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How to Trim Puppy Nails with a Grinder

rottweiler puppy with its paw being held in a human hand

The presence of trimmed nails shows everyone that your dog is well taken care of. It says a lot about you as a dog owner as those trim nails show that you care about your pet.

To get that proper look, you can use a variety of tools like scissors, nail clippers for dogs, or a dog nail grinder. Each has its good points, but the grinder may be the one that provides that picture-perfect trimmed nail look.

It just takes a little practice, and you won’t be in fear of clipping off more than you should.

Can You Use a Nail Grinder on a Puppy?

Yes, if you are careful and know what you are doing this is one of the best tools to use. When you go to use the grinder, you should let your puppy get used to it. There are steps involved over several days in achieving this objective.

  1. Show the grinder to your puppy, let him or her sniff it, and then give it a reward and some good words.
  2. Touch the grinder softly to each paw and again give a treat and some praise.
  3. Do step #2 but this time turn the grinder on so the puppy can hear the noise. Follow with the reward, etc.
  4. Repeat step 3
  5. Trim 1 nail only and reward your puppy if he or she lets you do it. Do one nail each day until he or she gets used to the treatment. Don’t forget the treat, etc.
  6. The next time trim off two nails and repeat until your puppy lets you trim all of their nails.

Your use of treats needs to be monitored as you do not want to spoil your puppy. Plus, you do not want them to get too chubby.

When Should I Grind My Puppy’s Nails?

Curly red dog having its nails grinded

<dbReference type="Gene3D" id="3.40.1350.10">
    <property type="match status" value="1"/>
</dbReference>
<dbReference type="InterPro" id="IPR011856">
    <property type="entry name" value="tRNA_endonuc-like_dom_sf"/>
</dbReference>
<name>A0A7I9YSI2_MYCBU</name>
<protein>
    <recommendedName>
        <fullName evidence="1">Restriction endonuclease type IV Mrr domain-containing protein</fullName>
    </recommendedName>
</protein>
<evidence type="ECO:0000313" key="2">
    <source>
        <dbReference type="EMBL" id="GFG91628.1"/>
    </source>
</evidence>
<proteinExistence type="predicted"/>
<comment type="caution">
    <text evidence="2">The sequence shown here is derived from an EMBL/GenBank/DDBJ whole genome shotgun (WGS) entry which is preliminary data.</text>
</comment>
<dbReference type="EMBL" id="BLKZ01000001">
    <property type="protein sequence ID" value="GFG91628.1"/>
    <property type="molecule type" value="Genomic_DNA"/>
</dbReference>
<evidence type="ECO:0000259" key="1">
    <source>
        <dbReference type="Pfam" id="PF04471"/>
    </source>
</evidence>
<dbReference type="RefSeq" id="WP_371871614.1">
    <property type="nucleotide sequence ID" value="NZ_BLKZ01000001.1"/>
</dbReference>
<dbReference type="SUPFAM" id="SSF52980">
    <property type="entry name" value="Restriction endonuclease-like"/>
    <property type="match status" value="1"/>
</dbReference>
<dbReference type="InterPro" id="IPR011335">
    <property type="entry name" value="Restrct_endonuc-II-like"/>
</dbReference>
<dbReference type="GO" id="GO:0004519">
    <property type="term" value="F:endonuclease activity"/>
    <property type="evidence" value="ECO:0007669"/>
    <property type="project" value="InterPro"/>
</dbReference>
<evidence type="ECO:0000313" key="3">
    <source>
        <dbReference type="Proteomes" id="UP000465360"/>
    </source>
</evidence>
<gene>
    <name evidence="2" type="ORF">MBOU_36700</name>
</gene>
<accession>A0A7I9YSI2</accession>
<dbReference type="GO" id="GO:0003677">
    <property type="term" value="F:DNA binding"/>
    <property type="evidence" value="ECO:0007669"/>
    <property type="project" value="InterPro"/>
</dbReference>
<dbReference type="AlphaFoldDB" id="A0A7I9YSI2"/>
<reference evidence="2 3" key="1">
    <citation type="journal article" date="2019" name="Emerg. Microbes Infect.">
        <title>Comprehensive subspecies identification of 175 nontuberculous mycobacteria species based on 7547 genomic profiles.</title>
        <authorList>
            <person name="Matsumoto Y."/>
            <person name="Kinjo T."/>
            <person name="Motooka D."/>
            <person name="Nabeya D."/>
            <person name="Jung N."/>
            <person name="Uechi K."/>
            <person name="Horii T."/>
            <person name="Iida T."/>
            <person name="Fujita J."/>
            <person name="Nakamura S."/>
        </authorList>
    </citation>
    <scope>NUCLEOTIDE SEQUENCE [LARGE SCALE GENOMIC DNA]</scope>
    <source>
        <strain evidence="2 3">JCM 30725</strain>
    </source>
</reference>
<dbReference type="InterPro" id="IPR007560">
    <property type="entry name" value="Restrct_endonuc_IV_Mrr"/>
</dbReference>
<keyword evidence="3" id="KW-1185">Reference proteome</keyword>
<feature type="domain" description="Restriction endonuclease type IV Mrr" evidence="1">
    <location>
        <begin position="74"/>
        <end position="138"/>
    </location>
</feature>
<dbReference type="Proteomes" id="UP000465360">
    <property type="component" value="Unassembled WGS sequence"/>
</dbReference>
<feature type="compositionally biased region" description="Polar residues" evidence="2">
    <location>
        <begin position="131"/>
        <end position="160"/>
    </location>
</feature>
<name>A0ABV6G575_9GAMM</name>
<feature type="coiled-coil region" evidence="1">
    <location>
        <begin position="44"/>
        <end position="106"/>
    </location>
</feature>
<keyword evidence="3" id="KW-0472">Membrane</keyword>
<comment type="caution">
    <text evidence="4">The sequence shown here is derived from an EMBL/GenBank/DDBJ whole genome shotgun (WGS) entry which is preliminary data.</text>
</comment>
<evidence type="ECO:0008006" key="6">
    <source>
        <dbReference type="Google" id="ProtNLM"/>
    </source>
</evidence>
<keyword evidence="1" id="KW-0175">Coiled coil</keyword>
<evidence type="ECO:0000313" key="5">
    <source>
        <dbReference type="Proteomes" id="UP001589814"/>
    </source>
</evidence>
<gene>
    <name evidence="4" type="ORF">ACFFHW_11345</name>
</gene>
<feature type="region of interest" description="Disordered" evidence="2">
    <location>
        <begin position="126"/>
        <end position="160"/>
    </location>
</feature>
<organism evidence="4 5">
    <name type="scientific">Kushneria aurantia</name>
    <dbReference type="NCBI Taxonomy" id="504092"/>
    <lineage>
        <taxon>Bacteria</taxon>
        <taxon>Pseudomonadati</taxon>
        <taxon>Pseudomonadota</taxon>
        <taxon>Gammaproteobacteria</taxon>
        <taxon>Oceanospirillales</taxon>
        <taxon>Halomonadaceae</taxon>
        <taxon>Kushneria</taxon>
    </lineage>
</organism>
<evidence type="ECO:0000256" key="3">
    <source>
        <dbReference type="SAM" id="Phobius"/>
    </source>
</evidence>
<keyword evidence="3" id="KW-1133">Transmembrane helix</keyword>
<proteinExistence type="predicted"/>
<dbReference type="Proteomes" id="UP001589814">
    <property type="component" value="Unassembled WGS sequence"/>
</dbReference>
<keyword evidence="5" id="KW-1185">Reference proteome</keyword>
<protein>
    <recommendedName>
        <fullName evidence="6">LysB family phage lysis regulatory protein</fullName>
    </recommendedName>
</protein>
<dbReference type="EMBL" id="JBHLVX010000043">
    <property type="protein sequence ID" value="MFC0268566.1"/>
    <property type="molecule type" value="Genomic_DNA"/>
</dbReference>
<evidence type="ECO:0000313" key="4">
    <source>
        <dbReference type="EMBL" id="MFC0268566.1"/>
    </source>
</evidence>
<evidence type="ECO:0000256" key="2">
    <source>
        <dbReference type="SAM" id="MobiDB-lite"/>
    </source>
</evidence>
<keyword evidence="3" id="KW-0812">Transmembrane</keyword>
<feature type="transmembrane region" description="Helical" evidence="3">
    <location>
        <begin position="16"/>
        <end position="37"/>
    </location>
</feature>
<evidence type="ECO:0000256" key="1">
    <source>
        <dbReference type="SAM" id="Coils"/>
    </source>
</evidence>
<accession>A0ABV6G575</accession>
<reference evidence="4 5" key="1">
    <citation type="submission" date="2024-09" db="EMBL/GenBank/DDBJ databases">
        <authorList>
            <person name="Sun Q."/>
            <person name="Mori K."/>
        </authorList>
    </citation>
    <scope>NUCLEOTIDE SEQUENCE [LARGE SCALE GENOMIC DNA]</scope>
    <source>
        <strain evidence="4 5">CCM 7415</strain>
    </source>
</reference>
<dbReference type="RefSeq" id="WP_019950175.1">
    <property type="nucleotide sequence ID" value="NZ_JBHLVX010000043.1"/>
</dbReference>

Before we answer this question, we should remind you that you should practice on some uncooked pasta. That way you can master the art of nail trimming with a grinder and not make mistakes when you do it for real on your puppy.

You should start trimming your puppy’s nails about a week after you bring them home for the first time. Let them get used to their new surroundings and family first, then do the nail trimming.

You should start with trimming just a tiny little bit so your new puppy gets used to the grinder. Then do it every week, again just trimming off a tiny little bit. This will help your puppy get used to the procedure and let you do it all the time.

It will take some time and you should be prepared for those times when your puppy gets scared and starts to move about. Some dogs will sit still and not worry about it while others will ‘fight’ to get away from the grinder.

You just have to be patient and use restraints to keep your pet still.

How Far to Grind Puppy Nails

Illustration of the correct angle to cut a dog nail

There are two things you need to be concerned about when trimming your puppy’s nails with a grinder. The first one is important as if you are not careful, you can cause your puppy some pain.

Before you start using the grinder, make sure all the paw fur is out of the way. You do not want to trap any fur in the grinder as it can pull that fur out. Even if it doesn’t pull out, it will still be very painful for your puppy.

The second thing to be concerned about is how far back do you trim those nails. There is the part of the nail that is called ‘the quick’. This is where there is some blood inside the nail.

When you cut the quick, not only did you go too far, but you will also see some blood. What you are trying to achieve is keeping those nails from growing too long and clicking on the floor or the ground.

When you hear that noise, it is time to trim those nails. Just take them back a little way, not too far, that should suffice. Don’t try to take them back so far it will be months before you trim them again.

Just enough is all that is needed and avoids cutting the quick

Need to know how to cut puppy nails when they are scared? Click here to find out.

Some Final Words

Pad side of a dog paw facing the camera

It is not always an easy job to trim your puppy’s nails. If you are not up to the task, you can always get the groomer or a vet’s assistant to do it for you. A grinder is a good way to avoid cutting the quick but it takes time to get your puppy used to the tool.

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Please note: We are not veterinarians and you use our advice at your own discretion. We always recommend that you consult your veterinarian whenever you have health-related conditions your furbaby is facing. With that in mind, as pet parents ourselves, we wish nothing but the best for your pet and their healthy and happy lives.